Thanks to your generous support, we've helped Syrian refugees in Turkey to live with dignity and to rebuild a future for themselves and their children.
News and blog
Hundreds of thousands of Syrian refugee children in Turkey are not enrolled in the formal education system. With the support of the European Union, we have opened six new informal education centres in south eastern Turkey to help out-of-school children catch up.
Turkey has become the world’s largest refugee host country with three million Syrians now living within its borders. What is life like for these displaced families living for years in a state of limbo? Following her visit to Turkey last week, Anne O’Mahony, Concern’s head of international programmes, reports.
Since the war erupted in Syria, almost six years ago, Syrian families have been deprived of safety, security, and in many cases, access to food and basic essentials. But thanks to our e-voucher programme, supported by ECHO, we’ve been providing families with the food and supplies they need to survive.
With the last schoolbook wrapped and the final layer of polish applied to new shoes, it’s finally back to school time for Irish children. It’s an exciting occasion, one that is marked by a mixture of nerves and anticipation for the coming school year. But for many young Syrian refugees in Turkey, the familiar back to school ritual has been replaced with one of protracted frustration and uncertainty for their future.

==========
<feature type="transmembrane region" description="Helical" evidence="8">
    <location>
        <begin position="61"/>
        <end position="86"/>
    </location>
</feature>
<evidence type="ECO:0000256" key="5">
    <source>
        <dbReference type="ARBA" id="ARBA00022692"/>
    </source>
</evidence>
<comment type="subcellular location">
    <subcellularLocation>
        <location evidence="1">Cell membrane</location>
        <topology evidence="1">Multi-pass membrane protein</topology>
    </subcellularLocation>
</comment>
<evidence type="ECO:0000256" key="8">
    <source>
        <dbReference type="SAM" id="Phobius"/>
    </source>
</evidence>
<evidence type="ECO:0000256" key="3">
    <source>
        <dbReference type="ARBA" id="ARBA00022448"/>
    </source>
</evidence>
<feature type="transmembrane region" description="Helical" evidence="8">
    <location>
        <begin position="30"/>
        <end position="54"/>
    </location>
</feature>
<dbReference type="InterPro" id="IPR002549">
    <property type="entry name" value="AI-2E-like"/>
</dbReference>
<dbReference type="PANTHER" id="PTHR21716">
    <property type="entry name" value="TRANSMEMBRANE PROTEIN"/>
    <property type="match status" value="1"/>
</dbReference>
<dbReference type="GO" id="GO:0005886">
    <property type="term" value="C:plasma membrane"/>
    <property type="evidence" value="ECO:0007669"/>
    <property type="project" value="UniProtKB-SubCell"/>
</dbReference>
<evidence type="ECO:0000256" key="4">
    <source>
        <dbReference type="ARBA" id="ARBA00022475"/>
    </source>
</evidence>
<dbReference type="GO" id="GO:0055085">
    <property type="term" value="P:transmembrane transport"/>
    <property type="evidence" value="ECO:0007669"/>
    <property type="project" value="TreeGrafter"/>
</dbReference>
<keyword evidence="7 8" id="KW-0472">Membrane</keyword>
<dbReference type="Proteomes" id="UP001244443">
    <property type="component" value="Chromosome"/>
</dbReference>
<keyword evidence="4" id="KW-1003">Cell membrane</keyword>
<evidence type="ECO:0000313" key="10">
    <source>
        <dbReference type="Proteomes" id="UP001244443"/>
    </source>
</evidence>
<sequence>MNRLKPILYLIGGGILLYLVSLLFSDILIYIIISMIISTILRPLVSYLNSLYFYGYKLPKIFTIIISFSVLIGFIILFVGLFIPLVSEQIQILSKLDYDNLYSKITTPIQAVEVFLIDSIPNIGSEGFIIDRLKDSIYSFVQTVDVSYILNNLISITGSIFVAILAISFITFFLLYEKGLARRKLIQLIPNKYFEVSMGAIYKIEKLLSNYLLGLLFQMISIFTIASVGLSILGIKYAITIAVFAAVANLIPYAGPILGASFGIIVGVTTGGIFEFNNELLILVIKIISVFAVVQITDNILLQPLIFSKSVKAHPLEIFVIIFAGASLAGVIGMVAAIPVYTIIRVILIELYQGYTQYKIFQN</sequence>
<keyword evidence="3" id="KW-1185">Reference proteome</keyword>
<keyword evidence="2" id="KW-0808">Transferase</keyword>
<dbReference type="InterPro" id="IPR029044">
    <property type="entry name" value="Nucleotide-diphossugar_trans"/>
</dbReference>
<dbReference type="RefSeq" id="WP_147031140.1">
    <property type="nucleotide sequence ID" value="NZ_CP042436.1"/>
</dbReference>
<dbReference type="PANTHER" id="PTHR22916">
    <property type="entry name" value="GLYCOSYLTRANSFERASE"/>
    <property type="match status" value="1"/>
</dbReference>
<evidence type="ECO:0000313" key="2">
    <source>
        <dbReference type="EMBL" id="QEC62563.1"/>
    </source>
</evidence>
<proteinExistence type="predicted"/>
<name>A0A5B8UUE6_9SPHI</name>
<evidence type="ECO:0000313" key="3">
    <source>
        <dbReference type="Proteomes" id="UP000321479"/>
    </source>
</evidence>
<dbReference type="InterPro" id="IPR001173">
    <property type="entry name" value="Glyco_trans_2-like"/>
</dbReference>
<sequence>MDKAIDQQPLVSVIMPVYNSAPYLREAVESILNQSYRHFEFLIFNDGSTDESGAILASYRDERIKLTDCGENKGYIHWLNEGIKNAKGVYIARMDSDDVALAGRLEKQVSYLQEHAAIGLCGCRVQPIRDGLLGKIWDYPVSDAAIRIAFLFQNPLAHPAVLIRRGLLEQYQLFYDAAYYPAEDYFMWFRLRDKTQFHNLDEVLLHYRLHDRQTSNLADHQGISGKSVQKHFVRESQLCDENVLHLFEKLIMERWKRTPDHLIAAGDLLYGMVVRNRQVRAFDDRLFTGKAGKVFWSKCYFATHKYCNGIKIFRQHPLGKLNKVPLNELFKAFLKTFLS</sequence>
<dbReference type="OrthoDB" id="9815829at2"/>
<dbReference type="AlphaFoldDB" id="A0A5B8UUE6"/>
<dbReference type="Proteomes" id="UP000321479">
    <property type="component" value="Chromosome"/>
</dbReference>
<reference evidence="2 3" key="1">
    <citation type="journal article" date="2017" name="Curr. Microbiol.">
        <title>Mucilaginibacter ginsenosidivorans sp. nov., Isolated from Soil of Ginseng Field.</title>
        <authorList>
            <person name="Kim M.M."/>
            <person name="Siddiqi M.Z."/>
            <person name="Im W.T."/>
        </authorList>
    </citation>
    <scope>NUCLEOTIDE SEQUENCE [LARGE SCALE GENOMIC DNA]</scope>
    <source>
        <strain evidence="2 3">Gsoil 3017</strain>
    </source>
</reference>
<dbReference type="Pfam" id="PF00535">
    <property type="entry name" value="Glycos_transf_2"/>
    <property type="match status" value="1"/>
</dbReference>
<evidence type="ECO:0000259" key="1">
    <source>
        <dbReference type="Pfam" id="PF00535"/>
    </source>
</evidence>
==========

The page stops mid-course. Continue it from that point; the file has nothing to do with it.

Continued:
The European Union is providing millions in funding for our education and e-voucher programmes in southeast Turkey, enabling vital lifelines of support for Syrian refugee families and children in the region.
With dark headlines dominating our newsfeeds, it’s easy to forget the many people working silently and doggedly for a more hopeful vision of the world. We recently visited Mount Merrion in Dublin where the community, particularly its children, are on a mission to support Concern’s work with Syrian refugees.
In the midst of the chaos and upheaval, Concern’s Humanitarian Program & Policy Officer Abby Bruell finds herself bonding with Syrian refugees over a shared love for the humble loaf.
The recent EU deal with Turkey regarding Syrian migrants has been met with considerable backlash from aid agencies working with refugees on the Greek islands. Many aid agencies have argued that the deal is unethical, illegal and impractical.
Around 1.5 million Syrians currently live as refugees in neighbouring Turkey – half of whom are children. Struggling to find a quality education – or any education at all – these children are at risk of becoming a lost generation. Through the Children of Peace programme, Concern hopes to offer them a lifeline.